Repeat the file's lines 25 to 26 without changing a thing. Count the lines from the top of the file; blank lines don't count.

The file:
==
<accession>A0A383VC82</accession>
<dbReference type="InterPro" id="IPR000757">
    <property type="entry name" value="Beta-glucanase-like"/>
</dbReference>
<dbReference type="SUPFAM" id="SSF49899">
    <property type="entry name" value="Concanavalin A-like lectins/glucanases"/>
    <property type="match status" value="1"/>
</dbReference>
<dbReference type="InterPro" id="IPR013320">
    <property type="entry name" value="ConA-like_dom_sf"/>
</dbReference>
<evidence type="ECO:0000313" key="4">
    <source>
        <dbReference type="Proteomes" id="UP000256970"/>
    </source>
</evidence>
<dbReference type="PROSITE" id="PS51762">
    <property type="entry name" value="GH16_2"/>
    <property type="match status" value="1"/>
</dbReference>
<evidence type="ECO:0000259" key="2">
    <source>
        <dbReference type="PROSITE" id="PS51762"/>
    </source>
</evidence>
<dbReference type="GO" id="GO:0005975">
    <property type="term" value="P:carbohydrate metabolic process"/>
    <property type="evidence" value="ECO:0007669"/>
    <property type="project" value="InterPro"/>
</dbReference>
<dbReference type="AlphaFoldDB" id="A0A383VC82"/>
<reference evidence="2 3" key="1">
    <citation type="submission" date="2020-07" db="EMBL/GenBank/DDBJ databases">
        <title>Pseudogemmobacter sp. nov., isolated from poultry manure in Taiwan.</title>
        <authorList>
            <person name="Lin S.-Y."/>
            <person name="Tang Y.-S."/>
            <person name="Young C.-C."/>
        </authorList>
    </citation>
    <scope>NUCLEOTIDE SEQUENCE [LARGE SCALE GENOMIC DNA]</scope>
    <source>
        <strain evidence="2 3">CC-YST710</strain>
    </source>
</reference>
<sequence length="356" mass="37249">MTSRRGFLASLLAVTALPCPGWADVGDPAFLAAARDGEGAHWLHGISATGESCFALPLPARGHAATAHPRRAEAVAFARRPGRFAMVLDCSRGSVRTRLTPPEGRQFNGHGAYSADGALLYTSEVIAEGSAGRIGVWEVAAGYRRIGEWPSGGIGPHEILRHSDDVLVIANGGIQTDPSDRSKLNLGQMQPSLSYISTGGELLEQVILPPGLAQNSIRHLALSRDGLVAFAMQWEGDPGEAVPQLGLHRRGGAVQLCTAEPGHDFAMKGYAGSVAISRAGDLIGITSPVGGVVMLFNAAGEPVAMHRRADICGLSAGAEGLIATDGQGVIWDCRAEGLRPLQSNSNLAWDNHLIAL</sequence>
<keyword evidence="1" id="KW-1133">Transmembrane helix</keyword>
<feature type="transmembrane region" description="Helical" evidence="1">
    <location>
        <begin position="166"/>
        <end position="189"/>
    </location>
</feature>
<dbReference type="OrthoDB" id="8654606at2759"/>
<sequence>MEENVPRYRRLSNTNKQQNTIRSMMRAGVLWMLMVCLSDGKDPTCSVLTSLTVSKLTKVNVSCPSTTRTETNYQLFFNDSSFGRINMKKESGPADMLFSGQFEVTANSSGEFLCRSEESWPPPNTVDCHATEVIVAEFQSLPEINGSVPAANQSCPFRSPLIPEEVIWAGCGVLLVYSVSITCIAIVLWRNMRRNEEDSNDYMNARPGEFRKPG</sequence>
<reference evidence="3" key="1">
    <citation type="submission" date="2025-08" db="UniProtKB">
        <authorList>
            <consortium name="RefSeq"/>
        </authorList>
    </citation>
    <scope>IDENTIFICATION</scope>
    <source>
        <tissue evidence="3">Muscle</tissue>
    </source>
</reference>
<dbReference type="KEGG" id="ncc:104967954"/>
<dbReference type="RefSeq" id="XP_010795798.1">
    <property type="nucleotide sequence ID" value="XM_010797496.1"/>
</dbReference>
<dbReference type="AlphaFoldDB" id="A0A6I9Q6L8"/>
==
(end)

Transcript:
</evidence>
<dbReference type="GO" id="GO:0005975">